Fighting Concentrated Money
Martin Gilens offers a damning criticism of our system of government: except under quite particular circumstances, policymakers act on the preferences of the very affluent and not on those of other Americans. Once again, government of the people, by the people, and for the people is gravely threatened.
Presume that Gilens is correct in his assessment and that economic inequality translates into political inequality in America. There are three broad strategies of response to this problem.
The most common is to try to insulate the political process from the influence of money through campaign finance measures such as limiting the extent of private contributions or through public financing of elections. Many reformers focus their efforts on insulation because it would be wonderful to build a wall separating private money from public politics. In the United States, however, money is like water: it finds the cracks in the wall. Furthermore, with the first Obama campaign abandoning the public financing option early on and then the Citizens United decision, reformers these days have fewer allies and bricks with which to build.
A second strategy shifts the medium of politics to enable those with less money to communicate their message. Money is so important to politics in part because political campaigns reach voters largely through television. It is very expensive to buy and use TV time, especially when effectiveness requires buying more than the other side. But not all media are as sensitive to resource inequalities as television. Al Gore has argued that the Internet might save democracy because communication on the Internet does not require the vast resources of TV advertising.
Discovering effective ways for 21st century civic engagement is our most urgent task.
In just the past year, Internet populism seems to have come of age. We have seen remarkable social media campaigns, often launched with few resources, that touch widespread moral sentiments and translate those sentiments into political action with blinding speed and remarkable reach. Earlier this year, the advocacy group Invisible Children produced a 30-minute documentary, Kony 2012, that reached 100 million YouTube and Vimeo viewers in just a few days. After Trayvon Martin was shot, his parents started an Internet petition calling for an investigation. It garnered more than 2 million signatures, and eventually a special prosecutor was appointed and brought charges of second-degree murder. In January Planned Parenthood launched a social media campaign against the Susan G. Komen foundation’s decision to defund them. Just days later Komen reversed its decision and board members resigned. Perhaps most dramatically, a widespread Internet campaign forced the abandonment of the Stop Online Piracy and Protect Intellectual Property legislation that had previously enjoyed extensive bipartisan support.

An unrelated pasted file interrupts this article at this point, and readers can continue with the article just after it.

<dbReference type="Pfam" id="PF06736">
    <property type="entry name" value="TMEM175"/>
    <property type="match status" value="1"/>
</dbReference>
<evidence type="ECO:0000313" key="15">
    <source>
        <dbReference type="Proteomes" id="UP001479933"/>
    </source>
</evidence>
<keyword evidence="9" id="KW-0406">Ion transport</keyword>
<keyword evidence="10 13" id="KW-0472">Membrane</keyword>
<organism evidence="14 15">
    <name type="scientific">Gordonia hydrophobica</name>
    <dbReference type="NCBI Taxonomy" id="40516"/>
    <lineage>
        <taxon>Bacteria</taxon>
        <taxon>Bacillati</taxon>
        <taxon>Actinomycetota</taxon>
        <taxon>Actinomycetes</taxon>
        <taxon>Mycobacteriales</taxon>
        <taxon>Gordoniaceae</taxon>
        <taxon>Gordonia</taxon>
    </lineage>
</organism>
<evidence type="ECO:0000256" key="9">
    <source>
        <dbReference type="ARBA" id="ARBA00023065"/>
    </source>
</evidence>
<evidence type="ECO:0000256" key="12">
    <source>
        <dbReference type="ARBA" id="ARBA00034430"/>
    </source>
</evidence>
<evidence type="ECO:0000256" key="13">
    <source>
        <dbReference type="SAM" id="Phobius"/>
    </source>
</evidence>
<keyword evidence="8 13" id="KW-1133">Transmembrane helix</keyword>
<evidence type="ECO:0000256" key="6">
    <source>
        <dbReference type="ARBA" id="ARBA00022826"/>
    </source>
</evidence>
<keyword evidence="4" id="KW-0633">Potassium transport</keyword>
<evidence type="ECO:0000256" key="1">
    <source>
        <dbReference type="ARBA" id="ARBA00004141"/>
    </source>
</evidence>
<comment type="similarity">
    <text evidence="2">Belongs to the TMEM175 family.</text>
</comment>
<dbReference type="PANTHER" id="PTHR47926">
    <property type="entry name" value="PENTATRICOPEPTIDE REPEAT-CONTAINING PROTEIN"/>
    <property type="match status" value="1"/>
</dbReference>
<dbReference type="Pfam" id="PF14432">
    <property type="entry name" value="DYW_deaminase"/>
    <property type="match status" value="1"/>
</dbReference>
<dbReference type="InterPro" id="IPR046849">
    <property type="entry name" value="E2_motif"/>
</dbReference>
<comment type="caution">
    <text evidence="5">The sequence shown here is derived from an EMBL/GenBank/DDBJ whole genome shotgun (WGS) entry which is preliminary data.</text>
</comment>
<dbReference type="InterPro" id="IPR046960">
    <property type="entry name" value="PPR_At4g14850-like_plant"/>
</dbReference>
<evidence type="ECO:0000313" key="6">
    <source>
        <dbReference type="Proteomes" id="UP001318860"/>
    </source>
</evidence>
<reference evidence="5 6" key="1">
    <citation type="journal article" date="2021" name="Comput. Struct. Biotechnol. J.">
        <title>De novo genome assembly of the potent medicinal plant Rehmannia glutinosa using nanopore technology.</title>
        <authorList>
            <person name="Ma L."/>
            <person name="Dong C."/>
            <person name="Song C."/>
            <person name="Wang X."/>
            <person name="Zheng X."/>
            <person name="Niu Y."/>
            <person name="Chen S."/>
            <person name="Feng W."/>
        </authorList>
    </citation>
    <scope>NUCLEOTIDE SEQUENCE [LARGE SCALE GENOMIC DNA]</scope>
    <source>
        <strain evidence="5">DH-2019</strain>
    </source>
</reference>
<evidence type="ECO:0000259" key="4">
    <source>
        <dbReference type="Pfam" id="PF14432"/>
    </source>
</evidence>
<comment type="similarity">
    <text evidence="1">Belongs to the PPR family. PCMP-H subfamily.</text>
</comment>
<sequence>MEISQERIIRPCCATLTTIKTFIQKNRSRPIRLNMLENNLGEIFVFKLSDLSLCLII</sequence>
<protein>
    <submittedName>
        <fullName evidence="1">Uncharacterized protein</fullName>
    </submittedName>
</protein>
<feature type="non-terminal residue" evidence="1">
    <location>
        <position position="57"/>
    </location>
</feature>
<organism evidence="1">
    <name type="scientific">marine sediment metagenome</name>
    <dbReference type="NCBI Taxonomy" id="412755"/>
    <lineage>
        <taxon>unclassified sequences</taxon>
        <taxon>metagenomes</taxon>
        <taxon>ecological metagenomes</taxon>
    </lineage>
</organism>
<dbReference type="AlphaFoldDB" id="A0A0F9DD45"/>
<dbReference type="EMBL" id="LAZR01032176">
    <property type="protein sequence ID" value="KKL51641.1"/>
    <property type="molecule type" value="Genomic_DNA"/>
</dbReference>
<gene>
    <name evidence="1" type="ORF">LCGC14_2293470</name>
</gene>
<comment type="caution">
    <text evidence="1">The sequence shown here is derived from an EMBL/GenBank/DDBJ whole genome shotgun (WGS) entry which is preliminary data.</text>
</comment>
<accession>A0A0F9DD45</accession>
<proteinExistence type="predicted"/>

These examples suggest that those who lack resources can express themselves effectively on the Internet and sometimes prevail in politics. As the Internet matures as a political medium, however, it may amplify resource inequalities—just as television does today—if only the best- produced and distributed messages draw millions of views and clicks.
The third strategy is to build the countervailing power of organized people to oppose the force of concentrated money. This strategy involves creating lasting popular organizations composed of the poor and middle classes to advocate for the policies they distinctively favor, such as employment protection, progressive taxation, and corporate regulation. As with the first and second strategies, building countervailing power is not easily done. Our familiar models of such power—trade unions, fraternal civic organizations, civil rights–oriented religious congregations, even local political party organizations and political clubs—have faded and perhaps become obsolete. It is unclear what the modes of popular mobilization in 21st century American politics will be, or if they will be.
Perhaps last year’s Occupy movement provides an indication. A rebirth of that surge of youthful political energy, or a descendent that is better organized and more articulate, would help to rectify the political inequality that plagues American politics. Indeed, there is no more urgent task than discovering effective methods for 21st century civic engagement, which incorporate those who now consistently lose in politics. Without savvy countervailing mobilization, the sickness that Gilens has diagnosed will spread and eventually kill American democracy.